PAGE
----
UK Armed Forces: Effectiveness of Instructor Behaviours & their Relationship to Leadership


Research Paper Title

Effectiveness of instructor behaviours and their relationship to leadership.

Background

This study analysed qualitatively the nature of instructor behaviours and their
relationship to leadership.

Methods

The Critical Incident Technique was used to collect effective and ineffective incidents of instructor behaviour in military training from both instructors’ and trainees’ perspectives (total incidents ¼ 1150, effective ¼ 696, ineffective ¼ 494), across the three UK Armed Services.

Results

Nine dimensions of instructor behaviour were developed with high inter- and intra-coder reliability. No differences were found between instructor and trainee generated incidents or among the three Armed Services. About 82% of the incidents could be recoded with high intercoder reliability into categories of both transformational and transactional leadership. Strong relationships emerged between the following dimensions of both instructor behaviour and leadership respectively:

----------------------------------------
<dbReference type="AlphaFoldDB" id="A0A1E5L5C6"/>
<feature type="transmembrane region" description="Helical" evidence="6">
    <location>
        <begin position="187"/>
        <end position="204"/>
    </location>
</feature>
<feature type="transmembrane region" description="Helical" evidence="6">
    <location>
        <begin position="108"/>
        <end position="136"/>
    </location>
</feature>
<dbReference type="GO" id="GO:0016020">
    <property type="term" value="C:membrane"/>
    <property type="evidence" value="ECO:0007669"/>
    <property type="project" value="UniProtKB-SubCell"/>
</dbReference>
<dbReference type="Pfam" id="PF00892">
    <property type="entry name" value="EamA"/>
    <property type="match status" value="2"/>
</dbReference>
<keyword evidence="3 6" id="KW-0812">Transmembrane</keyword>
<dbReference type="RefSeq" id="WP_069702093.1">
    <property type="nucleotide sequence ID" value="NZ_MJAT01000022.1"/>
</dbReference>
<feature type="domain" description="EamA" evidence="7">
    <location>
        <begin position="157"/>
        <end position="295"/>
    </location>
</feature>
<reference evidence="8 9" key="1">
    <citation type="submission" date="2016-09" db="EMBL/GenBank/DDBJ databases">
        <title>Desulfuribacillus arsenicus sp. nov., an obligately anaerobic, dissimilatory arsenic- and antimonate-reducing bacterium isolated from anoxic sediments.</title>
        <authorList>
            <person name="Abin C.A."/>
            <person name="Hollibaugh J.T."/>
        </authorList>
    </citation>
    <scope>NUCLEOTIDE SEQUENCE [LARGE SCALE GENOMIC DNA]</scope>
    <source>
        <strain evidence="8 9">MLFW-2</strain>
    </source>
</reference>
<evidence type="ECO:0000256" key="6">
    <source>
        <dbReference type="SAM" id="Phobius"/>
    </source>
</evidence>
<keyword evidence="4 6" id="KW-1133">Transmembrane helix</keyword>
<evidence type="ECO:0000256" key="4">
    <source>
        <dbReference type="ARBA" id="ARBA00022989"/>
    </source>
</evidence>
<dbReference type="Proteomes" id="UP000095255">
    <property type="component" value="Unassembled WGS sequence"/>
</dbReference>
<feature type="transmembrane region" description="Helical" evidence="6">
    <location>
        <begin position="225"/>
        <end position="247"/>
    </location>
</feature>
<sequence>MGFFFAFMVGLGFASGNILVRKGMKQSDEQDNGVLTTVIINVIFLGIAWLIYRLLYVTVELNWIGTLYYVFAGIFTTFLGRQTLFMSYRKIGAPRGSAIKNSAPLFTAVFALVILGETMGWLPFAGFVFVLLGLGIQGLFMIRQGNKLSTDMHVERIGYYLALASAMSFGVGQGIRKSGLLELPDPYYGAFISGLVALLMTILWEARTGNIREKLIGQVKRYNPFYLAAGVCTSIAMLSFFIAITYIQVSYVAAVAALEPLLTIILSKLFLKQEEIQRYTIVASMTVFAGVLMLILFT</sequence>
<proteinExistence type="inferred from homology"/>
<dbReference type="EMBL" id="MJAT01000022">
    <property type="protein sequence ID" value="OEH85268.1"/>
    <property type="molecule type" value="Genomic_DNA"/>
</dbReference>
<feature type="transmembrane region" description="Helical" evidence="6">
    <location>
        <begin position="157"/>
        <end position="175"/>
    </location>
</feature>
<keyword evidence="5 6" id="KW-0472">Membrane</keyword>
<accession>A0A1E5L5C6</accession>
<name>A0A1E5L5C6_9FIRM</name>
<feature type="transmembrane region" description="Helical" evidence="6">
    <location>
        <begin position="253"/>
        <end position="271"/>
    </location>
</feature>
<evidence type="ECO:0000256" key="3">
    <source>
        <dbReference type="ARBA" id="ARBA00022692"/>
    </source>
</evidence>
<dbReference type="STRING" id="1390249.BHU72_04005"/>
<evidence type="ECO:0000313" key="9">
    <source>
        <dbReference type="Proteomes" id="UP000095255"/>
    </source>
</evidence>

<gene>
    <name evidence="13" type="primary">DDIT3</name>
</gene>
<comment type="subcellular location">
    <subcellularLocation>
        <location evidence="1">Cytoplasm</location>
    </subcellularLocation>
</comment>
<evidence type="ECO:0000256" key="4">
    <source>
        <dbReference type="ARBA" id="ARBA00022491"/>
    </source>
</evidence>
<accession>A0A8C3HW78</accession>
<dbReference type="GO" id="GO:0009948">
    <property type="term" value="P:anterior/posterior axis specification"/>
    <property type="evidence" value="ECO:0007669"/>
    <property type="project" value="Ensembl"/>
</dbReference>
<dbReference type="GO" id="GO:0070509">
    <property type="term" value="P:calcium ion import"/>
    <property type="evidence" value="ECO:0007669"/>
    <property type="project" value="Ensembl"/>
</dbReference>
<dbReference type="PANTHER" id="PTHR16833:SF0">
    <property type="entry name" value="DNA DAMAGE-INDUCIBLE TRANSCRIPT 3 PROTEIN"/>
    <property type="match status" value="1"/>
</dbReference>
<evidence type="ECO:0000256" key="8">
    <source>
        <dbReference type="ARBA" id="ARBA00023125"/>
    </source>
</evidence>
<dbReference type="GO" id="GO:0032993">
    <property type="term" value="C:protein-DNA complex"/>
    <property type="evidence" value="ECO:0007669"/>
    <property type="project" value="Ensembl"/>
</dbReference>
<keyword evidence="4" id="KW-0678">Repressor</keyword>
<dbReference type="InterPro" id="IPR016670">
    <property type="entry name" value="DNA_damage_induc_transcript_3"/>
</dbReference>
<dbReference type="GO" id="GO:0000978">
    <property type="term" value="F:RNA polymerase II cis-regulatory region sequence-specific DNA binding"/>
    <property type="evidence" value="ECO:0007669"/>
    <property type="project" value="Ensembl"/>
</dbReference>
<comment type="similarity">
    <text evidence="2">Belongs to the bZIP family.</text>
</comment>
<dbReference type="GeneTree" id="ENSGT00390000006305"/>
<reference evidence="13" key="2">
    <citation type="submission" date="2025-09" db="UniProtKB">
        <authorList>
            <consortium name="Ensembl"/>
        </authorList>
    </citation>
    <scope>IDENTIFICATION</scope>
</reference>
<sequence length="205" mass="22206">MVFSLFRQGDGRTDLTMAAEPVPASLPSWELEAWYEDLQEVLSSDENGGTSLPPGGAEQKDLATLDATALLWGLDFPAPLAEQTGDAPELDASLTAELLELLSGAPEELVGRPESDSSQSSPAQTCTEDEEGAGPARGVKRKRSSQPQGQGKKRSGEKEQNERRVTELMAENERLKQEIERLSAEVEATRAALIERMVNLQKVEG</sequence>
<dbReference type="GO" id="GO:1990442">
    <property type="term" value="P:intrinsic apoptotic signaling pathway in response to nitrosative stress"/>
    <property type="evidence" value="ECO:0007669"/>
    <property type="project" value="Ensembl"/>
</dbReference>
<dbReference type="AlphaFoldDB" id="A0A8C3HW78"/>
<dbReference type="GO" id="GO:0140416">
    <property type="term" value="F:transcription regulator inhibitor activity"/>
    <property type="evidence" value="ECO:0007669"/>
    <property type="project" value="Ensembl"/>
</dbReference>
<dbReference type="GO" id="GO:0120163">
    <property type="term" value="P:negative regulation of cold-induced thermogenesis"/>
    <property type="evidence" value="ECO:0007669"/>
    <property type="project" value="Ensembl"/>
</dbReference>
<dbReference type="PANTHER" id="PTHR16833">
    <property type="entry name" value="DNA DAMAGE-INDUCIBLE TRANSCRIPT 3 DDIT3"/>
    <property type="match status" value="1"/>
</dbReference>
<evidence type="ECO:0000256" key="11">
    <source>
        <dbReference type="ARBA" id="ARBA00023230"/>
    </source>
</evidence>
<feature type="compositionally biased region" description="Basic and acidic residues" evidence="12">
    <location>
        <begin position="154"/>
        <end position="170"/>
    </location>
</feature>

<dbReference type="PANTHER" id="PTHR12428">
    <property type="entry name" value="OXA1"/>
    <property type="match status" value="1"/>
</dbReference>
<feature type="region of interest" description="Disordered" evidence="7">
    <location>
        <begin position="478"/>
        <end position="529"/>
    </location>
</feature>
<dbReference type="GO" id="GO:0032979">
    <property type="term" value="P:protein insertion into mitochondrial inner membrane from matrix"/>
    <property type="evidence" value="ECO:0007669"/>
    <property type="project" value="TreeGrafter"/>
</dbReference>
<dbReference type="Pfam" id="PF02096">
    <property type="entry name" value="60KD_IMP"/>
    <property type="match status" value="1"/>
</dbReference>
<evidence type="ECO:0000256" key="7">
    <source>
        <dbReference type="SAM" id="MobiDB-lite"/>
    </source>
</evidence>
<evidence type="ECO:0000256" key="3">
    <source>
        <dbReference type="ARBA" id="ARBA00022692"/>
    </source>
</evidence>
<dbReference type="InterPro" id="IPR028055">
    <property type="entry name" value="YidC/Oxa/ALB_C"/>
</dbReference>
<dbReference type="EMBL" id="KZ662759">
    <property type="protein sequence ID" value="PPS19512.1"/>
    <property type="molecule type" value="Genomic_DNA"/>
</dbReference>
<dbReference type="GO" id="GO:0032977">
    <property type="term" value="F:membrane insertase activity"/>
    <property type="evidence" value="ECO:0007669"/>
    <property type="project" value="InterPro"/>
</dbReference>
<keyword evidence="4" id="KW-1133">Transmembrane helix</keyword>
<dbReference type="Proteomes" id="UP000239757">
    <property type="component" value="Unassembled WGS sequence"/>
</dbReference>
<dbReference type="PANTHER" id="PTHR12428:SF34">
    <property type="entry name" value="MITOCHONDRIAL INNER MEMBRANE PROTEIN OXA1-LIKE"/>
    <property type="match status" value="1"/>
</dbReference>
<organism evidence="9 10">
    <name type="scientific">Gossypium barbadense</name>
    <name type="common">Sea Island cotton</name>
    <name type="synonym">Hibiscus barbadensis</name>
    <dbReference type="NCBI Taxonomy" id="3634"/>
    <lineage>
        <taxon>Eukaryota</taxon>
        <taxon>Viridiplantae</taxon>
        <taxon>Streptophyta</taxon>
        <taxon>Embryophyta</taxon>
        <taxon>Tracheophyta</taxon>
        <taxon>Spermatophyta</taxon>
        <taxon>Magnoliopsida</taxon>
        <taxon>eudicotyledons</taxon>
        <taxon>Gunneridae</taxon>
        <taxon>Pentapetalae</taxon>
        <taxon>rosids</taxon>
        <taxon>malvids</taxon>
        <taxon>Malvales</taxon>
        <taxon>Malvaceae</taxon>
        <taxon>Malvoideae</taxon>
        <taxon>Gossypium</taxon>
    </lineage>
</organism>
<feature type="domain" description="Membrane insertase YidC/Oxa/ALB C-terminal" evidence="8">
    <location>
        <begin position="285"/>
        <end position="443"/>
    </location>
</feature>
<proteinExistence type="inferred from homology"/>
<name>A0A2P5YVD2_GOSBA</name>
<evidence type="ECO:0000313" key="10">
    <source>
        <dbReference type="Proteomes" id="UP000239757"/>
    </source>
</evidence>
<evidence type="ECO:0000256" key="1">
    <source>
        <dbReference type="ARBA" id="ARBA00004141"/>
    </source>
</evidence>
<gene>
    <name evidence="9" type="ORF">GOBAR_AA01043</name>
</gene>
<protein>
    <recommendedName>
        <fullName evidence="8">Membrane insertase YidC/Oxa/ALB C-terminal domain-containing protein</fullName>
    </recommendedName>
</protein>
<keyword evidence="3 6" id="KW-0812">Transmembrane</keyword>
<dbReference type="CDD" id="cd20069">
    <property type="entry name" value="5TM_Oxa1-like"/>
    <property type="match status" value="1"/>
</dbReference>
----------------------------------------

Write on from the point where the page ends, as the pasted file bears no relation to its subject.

• Showing and Demonstrating, and Appropriate Role Model;
  • Using Instructional Strategies and Intellectual Stimulation;
  • Feedback, Practice and Adapting, and Individual Consideration;
  • Forms of Punishment and Control, and Contingent and Non-contingent Punishment.

Conclusions

These results inform not only the relationships between instructor behaviours and leadership but also the future training of military instructors, particularly the balance between a traditional authoritarian approach and an individualised supportive one.

Document

Effectiveness of Instructor Behaviours & their Relationship to Leadership (Patrick et al., 2009)

Reference

Patrick, J., Scrase, G., Ahmed A. & Tombs, M. (2009) Effectiveness of Instructor Behaviours and their Relationship to Leadership. Journal of Occupational and Organizational Psychology. 82, pp.491-509.

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